Turbidity is a measure of water clarity that expresses how much light passes through the water column. It is dependent upon the amount of suspended particles (e.g., sediment, algae, bacteria) and colored organic matter present. Clear water is critical for the growth and survival of fish, crabs, and other aquatic organisms.

High turbidity in the Chesterville Branch of the Chester River. Photo by Ron Melcer.

How is it measured?

Turbidity was measured year round. Data from 2012-2017 was used for the 2019 report card. Data from 2013-2018 was used for the 2020 report card. Data from 2014-2019 was used for the 2021 report card. Turbidity is the amount of particles in the water measured as NTUs. The proportion of time that turbidity was above the threshold at each station was calculated. Station scores were averaged to HUC12. HUC12 scores were area-weighted to the reporting region scores.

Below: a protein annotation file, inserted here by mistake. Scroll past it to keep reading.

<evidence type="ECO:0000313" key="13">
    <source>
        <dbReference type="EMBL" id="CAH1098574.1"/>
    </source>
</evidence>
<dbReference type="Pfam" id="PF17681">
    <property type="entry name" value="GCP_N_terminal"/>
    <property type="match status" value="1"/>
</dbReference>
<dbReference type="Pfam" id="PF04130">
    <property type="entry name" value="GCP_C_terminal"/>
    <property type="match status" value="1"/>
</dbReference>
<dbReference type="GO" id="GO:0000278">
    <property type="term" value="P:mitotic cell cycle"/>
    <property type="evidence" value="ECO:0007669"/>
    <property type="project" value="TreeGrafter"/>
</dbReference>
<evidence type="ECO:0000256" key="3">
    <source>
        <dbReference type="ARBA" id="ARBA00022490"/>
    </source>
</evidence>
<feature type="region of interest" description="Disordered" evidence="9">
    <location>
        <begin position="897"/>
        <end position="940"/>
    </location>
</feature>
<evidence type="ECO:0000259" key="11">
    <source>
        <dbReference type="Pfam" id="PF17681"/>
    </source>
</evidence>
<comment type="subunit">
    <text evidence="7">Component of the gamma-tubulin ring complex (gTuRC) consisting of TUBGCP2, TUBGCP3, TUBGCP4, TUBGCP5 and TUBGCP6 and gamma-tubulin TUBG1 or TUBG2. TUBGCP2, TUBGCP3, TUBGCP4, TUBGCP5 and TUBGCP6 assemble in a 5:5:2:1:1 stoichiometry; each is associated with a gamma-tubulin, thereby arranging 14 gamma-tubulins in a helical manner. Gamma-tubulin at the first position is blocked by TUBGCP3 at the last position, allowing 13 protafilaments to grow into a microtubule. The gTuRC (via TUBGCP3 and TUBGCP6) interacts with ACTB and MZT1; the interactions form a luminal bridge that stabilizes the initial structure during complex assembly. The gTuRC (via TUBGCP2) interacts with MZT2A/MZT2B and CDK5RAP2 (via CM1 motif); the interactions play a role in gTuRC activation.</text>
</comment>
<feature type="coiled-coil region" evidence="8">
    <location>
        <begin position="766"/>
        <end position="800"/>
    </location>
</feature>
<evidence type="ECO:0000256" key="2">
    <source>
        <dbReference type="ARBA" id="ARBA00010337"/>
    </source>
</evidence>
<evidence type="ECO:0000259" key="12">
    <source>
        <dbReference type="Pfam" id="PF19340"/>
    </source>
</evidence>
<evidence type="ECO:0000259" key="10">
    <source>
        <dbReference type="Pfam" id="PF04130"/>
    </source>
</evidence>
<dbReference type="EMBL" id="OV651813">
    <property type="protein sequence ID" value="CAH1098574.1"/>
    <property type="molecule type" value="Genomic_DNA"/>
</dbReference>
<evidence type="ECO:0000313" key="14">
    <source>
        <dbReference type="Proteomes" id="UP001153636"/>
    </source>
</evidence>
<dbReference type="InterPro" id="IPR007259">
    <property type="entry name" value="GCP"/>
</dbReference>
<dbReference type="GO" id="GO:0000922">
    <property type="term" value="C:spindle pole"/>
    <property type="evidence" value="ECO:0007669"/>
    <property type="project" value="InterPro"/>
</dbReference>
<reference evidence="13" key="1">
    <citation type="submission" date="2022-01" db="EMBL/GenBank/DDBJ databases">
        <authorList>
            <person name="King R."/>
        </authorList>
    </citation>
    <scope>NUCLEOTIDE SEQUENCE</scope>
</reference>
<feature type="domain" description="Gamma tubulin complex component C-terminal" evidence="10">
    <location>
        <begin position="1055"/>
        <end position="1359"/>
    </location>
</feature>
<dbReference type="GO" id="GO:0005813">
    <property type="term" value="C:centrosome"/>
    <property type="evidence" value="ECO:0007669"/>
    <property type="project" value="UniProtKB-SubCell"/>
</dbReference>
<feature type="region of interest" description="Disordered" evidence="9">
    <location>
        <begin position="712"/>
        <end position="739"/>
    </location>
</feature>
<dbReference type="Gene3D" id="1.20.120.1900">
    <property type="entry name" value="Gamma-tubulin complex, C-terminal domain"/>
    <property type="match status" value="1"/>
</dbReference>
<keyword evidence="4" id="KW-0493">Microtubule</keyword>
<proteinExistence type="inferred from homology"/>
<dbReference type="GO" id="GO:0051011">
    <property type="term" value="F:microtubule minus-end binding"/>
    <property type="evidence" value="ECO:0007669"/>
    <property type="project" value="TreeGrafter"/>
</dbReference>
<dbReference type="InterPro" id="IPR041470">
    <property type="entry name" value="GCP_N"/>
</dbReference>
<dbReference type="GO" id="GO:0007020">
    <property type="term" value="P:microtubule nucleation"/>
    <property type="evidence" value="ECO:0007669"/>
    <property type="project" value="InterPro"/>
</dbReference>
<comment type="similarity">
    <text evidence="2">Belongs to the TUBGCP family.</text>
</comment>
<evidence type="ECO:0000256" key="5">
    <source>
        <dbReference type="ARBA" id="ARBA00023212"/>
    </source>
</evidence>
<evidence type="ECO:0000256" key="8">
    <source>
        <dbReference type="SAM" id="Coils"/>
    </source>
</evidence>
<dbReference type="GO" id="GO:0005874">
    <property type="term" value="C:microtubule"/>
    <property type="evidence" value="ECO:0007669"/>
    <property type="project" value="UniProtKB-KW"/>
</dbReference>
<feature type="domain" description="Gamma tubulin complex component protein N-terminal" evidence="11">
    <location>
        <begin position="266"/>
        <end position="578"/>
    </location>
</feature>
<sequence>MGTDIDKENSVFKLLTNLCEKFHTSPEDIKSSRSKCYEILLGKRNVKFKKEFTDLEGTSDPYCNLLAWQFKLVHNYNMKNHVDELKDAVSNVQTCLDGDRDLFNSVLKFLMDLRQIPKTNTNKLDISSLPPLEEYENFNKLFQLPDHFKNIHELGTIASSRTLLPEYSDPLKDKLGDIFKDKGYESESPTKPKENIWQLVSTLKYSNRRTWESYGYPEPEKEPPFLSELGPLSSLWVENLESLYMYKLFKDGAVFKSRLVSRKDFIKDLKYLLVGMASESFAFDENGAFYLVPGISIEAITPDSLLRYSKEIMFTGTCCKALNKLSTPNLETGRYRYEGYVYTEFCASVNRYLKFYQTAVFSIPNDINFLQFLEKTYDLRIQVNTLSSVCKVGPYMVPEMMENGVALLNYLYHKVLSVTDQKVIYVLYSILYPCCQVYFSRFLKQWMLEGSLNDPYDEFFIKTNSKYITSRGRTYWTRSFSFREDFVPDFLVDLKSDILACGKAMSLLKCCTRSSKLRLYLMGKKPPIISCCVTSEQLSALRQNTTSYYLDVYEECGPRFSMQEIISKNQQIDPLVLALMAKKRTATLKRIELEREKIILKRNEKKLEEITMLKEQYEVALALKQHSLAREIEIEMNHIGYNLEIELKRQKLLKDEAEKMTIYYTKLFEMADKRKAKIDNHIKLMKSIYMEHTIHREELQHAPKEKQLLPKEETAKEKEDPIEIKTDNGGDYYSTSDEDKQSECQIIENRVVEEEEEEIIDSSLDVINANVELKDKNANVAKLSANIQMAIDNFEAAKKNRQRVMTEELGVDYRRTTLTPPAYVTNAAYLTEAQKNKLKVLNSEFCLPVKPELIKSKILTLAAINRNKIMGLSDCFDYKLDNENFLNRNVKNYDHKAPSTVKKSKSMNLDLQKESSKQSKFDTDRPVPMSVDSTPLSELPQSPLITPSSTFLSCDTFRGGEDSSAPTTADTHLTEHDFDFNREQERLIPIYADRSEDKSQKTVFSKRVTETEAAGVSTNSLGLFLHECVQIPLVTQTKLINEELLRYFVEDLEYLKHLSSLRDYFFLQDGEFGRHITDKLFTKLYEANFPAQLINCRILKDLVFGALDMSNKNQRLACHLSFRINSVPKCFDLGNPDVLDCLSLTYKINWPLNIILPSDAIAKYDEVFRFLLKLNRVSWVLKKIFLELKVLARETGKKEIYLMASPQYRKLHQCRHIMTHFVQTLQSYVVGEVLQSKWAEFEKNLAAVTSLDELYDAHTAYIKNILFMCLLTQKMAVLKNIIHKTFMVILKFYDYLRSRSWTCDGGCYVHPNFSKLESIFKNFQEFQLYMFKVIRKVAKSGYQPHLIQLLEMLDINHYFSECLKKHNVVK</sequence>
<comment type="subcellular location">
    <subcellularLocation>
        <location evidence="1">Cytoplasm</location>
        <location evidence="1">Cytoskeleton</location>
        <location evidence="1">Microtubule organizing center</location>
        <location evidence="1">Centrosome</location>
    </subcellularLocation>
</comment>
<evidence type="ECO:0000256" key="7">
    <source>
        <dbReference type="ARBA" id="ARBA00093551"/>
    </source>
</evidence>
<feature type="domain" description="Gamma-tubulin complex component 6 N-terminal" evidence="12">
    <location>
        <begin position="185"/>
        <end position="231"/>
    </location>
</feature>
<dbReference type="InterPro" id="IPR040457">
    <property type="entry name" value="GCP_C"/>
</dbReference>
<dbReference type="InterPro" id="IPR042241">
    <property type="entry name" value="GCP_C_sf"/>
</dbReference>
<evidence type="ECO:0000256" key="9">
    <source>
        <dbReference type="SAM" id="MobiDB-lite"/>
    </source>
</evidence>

Threshold Levels

Multiple thresholds for turbidity were determined by using government standard values; 3.0 nephelometric turbidity units (NTUs) is a value EPA recommends as a pass/fail level, and 10.0 NTUs was a level determined by MD DNR (US EPA 2000; Kilian et al. 2006). By anchoring 3.0 as the 4 value and 10.0 as the 1 value, equal intervals were used to determine the remaining threshold levels.*

Score Turbidity Thresholds (NTUs)
5 <3
4 ≥3 - <4.75
3 ≥4.75 - <6.5
2 ≥6.5 - <8.25
1 ≥8.25 - <10
0 ≥10

*EcoCheck (2013)